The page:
The do-less church

After years of more, more, more — not Andrea True Connection’s standard — in church, I’d be happy with a lot less, if done well.

That’s the point of the blogpost called “How Chipotle, Pinkberry, and others win big by doing just a few things well.” In my experience, many churches do many things and let many of them slide. Churches can easily become building managers, caterers, child care centers, educational opportunities, musical foundations, small-scale social service agencies and an employer. How many of those will work if there’s only 100 in the pews on Sunday? 50? 10? And what’s the likelihood anyone’s really looking to join a committee?

I’d relish a plain-talking congregation that says: we meet for worship and organize teams to send to other groups to help. Once a year, we have a giving bazaar to encourage charitable giving. We will refer you to educational options. If you want coffee, or to meet for meals, or hold classes, or have a fair then do so. But don’t think of it as part of the church.

But what it does, it does with great care and resolve.

One Reply to “The do-less church”

  1. This is a worthwhile idea. For an older congregation though it is extremely difficult to change a church culture that calls for numerous committees. Some smaller congregations need to move from replicating larger church functions to creating a very different kind of church. For example, if the congregation has fewer than forty members then why not encourage intergenerational worship? Does every small congregation really need a formal social justice committee when members could just coordinate their justice activities at coffee hour?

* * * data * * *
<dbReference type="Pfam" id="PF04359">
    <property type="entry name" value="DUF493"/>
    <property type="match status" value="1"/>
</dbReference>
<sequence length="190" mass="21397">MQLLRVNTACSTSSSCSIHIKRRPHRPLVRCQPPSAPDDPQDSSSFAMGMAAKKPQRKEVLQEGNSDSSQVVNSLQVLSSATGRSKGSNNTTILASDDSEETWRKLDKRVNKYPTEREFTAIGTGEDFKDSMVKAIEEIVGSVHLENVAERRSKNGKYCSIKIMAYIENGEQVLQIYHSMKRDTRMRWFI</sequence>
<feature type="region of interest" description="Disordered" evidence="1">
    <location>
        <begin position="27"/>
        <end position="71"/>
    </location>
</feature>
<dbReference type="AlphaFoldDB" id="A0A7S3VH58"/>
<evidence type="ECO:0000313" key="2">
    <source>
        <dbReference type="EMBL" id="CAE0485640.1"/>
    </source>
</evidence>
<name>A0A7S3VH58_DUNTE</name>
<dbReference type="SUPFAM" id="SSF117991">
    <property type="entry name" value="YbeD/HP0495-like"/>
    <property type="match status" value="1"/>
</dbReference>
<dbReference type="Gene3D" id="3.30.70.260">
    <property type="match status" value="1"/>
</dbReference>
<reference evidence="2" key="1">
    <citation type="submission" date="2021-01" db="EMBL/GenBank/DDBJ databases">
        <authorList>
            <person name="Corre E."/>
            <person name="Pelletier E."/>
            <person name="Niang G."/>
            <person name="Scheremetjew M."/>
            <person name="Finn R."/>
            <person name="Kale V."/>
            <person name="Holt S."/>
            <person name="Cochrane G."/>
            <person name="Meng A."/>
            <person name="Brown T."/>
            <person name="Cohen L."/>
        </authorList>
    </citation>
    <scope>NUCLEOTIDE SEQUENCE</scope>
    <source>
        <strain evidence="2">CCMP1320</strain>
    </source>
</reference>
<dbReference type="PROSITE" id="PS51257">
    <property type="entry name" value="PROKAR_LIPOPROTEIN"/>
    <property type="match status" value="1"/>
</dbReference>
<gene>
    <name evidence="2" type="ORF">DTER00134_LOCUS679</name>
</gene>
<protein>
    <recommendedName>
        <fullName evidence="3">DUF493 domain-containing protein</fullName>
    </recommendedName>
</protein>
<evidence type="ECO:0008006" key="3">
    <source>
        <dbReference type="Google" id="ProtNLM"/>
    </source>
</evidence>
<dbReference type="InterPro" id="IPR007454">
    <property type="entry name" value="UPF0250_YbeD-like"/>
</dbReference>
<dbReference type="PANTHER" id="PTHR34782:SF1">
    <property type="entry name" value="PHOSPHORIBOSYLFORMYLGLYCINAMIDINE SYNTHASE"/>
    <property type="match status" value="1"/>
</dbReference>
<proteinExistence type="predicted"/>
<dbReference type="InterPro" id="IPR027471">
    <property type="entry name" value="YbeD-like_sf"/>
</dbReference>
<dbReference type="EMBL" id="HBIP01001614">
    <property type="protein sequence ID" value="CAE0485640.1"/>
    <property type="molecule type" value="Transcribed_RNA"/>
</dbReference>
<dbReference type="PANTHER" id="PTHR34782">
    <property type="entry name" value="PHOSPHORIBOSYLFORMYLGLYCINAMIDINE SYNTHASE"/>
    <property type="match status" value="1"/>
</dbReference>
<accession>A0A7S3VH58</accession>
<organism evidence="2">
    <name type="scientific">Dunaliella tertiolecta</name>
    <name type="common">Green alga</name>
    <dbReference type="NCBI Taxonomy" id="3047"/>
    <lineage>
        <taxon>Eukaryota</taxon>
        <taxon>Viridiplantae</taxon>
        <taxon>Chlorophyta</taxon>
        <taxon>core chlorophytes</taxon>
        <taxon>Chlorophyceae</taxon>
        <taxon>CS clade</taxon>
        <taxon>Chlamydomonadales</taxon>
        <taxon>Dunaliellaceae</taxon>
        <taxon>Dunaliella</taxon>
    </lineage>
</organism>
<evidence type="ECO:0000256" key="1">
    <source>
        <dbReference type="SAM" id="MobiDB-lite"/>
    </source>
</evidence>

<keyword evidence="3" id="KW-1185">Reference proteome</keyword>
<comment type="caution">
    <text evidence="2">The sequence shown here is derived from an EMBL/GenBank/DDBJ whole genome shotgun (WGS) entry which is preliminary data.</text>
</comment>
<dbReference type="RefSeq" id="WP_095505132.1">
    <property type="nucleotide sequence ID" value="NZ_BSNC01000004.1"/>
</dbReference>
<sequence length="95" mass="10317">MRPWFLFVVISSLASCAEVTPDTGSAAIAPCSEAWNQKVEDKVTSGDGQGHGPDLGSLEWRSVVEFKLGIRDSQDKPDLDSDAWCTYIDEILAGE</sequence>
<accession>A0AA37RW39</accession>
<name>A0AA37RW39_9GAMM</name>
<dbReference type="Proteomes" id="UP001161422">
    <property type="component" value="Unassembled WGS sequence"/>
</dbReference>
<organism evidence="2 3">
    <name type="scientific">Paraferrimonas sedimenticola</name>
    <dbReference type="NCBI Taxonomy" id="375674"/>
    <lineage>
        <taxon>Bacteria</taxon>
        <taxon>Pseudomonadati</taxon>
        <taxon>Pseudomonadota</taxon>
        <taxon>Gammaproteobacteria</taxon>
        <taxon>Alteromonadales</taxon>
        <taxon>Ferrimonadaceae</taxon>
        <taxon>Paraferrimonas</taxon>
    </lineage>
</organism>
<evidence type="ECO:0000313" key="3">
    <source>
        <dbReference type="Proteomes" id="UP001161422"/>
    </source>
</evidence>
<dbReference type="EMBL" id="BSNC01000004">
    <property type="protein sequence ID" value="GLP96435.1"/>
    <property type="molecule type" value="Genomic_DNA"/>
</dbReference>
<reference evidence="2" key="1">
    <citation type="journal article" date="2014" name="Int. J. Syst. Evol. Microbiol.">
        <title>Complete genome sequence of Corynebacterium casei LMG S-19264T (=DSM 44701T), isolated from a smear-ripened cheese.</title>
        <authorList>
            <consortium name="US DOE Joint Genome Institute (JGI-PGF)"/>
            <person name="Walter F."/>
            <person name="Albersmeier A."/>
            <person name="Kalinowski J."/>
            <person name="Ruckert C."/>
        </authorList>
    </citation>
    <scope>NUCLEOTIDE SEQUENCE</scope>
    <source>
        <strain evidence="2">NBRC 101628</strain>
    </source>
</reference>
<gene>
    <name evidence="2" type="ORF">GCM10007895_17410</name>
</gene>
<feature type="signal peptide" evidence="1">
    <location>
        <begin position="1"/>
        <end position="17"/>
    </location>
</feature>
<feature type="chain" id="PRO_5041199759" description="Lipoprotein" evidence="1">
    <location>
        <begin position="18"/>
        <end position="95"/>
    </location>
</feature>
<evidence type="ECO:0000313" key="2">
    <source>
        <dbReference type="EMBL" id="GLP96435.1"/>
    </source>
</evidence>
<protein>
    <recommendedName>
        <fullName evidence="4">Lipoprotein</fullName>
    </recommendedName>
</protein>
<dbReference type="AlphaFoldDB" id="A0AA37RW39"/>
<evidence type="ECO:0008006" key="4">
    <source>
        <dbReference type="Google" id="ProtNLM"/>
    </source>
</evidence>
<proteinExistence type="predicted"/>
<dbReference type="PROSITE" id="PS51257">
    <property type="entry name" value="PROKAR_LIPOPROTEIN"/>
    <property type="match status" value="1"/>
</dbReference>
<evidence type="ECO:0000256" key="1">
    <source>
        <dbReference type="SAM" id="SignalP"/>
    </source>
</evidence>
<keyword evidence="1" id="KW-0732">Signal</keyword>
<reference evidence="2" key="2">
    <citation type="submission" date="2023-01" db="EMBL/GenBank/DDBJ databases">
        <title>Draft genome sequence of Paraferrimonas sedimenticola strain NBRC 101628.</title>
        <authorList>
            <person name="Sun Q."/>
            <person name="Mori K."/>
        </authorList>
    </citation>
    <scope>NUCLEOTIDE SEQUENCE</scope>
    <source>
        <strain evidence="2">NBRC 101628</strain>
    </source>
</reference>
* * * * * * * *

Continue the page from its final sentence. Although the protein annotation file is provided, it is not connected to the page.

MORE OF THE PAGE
One of the more challenging aspects of small church life is the Board of Trustees. Most of the smaller congregations I’ve known have replicated the larger church models and they find that at least a quarter of the membership serves on the Board at any given time. This wastes congregational energy on administrative issues.

    Some times it is better that a very small congregation devote its resources to doing two or three things well rather than spread itself too thin.

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